Circulate Knowledge

Whatever your role within your community may be …student, teacher, mentor, grandparent …circulate knowledge through the sharing of ideas with these tear-off quotes. The first set includes four pages (front and back) of messages from Jane Goodall, Maya Angelou, John Lewis, and Bayard Rustin. Circulating knowledge through this type of resource fosters: learning for the sake of learning the opportunity for youth to read new ideas from great mentors the sharing of ideas outside of the classroom critical thinking Download, print, cut on dotted lines, and post them in your school, library, and/or community. They are available as individual downloads or one longer PDF through the following links: Set 1 (includes quotes from all four people below) Maya Angelou Jane Goodall John Lewis Bayard Rustin I’m interested in hearing from you. What people would you like highlighted within future pages? Please comment below with the person and the 5-8 quotes you’d like to see for pages. Thank you. Your librarian, Katelyn Martens-Rodriguez

The Great Wall of Los Angeles

This summer I was able to visit the Great Wall of Los Angeles. This was a destination that came up when I was searching for free things to do in Los Angeles that looked interesting. And though it looked like everyone else there was catching Pokemon, the mural completely exceeded our expectations. It’s an amazing depiction of California’s history from prehistoric times to the 1950s. Though a lot of the material was unfamiliar to me, it made me want to learn a lot more about the history of California. The mural is 1/2 mile in length and is located in the Tujuna Flood Control Channel of the San Fernando Valley. Most importantly, it was created by SPARC – the Social and Public Art Resource Center – that have been creating sites of public memory since 1976. This mural in particular began in the summer of 1976 with a team of 80 youths, 10 artists, and 5 historians collaborating under the direction of Chicana artist Judith Franciso Baca. By 1980 the mural was more than a 1/2 of a mile and had consumed some 600 gallons of paint and 65,000 kid-hours. To date the number of participating youths has reached over 400; however, this wall is […]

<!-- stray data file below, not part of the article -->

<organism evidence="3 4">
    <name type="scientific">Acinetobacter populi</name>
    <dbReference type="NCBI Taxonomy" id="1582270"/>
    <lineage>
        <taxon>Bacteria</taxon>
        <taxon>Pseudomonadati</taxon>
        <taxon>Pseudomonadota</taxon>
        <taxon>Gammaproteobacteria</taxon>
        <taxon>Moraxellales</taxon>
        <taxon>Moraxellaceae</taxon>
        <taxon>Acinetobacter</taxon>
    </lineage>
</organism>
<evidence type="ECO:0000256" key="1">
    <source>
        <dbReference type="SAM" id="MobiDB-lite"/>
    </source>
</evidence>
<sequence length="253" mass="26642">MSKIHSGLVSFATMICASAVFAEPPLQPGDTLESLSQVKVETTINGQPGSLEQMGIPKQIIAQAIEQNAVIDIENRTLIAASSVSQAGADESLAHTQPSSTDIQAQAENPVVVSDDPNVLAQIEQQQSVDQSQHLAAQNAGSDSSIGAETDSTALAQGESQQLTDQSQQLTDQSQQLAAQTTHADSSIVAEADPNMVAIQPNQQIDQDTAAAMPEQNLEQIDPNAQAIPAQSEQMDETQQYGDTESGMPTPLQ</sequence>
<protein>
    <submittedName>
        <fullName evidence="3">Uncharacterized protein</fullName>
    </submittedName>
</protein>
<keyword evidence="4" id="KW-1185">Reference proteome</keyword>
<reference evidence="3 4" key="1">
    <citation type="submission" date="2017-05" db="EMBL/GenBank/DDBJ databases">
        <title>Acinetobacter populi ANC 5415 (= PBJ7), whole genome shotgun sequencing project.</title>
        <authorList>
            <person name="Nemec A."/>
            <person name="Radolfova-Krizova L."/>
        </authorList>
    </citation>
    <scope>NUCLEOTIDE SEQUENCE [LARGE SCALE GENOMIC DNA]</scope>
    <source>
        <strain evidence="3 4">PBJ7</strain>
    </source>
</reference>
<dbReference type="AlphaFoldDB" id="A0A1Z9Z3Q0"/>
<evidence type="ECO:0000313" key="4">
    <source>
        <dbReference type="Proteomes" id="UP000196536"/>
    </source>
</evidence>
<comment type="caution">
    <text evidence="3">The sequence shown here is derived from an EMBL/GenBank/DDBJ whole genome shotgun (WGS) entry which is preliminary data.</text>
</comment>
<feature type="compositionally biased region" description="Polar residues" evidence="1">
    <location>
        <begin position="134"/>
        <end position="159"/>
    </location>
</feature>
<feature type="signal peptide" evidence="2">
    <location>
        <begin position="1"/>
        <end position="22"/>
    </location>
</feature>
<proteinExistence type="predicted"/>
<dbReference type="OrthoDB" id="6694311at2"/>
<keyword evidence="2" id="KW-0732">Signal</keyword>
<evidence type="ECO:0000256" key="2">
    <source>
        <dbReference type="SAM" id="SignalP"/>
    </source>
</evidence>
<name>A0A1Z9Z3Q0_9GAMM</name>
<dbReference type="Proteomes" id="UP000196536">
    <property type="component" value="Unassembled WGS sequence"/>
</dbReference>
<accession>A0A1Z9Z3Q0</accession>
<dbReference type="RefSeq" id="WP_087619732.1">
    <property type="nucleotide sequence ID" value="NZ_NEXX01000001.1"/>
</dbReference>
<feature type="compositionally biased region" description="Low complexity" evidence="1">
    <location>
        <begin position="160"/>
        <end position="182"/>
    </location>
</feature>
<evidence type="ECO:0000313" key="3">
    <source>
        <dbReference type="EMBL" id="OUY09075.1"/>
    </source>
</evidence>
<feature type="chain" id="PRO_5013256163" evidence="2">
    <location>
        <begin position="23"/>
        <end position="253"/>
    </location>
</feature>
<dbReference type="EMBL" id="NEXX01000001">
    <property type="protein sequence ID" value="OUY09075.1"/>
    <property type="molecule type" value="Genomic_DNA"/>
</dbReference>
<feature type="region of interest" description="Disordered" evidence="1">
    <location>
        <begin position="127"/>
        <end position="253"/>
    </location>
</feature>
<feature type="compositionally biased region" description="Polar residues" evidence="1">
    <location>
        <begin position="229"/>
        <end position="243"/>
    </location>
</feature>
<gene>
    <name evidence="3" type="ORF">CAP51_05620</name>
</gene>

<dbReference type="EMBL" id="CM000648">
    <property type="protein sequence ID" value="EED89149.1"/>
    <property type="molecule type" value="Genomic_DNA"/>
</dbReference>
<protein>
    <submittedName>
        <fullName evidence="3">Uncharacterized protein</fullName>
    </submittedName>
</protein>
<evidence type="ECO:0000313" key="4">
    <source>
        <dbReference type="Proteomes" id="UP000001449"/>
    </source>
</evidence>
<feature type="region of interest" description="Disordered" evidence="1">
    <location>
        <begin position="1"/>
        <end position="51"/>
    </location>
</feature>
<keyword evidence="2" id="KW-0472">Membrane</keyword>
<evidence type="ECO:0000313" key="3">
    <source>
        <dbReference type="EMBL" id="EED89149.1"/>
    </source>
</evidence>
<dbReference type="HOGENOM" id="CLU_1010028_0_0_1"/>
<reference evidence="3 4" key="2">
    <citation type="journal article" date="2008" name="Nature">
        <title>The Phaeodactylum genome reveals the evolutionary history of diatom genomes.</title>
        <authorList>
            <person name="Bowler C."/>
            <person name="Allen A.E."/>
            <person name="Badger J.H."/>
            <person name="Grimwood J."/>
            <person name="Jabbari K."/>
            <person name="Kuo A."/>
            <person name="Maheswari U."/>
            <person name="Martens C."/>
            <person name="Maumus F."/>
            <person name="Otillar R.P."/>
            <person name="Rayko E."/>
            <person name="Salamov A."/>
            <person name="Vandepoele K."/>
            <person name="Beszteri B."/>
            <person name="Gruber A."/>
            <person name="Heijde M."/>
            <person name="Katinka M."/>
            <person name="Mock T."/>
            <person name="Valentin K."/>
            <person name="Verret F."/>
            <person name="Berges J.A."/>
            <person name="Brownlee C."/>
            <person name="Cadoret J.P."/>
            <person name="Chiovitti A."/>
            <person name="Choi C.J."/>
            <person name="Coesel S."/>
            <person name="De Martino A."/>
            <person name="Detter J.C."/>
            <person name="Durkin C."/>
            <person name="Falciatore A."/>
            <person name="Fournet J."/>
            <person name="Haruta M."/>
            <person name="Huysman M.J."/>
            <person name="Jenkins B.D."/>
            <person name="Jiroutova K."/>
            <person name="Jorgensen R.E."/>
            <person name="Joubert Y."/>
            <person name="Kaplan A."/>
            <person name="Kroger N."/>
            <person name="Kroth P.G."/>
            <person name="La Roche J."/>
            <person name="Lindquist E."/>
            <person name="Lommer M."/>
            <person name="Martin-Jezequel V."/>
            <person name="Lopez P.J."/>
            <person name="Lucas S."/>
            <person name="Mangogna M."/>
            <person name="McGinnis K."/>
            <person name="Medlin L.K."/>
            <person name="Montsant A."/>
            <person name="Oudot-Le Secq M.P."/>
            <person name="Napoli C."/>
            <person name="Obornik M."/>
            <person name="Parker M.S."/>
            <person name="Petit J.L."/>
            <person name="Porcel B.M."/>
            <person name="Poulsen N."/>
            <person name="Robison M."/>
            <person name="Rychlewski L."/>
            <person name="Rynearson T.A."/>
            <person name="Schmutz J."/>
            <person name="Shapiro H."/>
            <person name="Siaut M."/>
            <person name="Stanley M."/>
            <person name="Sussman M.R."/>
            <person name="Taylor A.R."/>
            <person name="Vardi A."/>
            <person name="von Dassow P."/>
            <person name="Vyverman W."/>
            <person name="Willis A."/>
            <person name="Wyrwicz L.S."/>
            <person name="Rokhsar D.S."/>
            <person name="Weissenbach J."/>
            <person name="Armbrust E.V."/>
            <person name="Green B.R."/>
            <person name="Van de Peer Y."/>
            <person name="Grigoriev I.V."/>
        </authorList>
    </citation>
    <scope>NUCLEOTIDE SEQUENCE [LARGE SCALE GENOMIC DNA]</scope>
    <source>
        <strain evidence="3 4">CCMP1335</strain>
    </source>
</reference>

Quality Resource: Cursive Logic

Cursive handwriting is something that is in and out of the news due to people’s conflicting opinions on its usefulness. I was able to attend a seminar at the National Archives in Washington, D.C. in the summer of 2015. It was there I learned about CursiveLogic. CursiveLogic is a simple, fun, and intelligent new way to teach cursive handwriting. First of all, the letters are grouped by shape in order for the entire lowercase alphabet to be learned. Expanding upon these shapes create letter strings to capture the flow of cursive handwriting. There are also visual and auditory cues using theme colors and verbal task analysis. If you’re asking yourself why cursive, what’s the method, and/or what does the workbook look like? Simply use the links and learn more at CursiveLogic!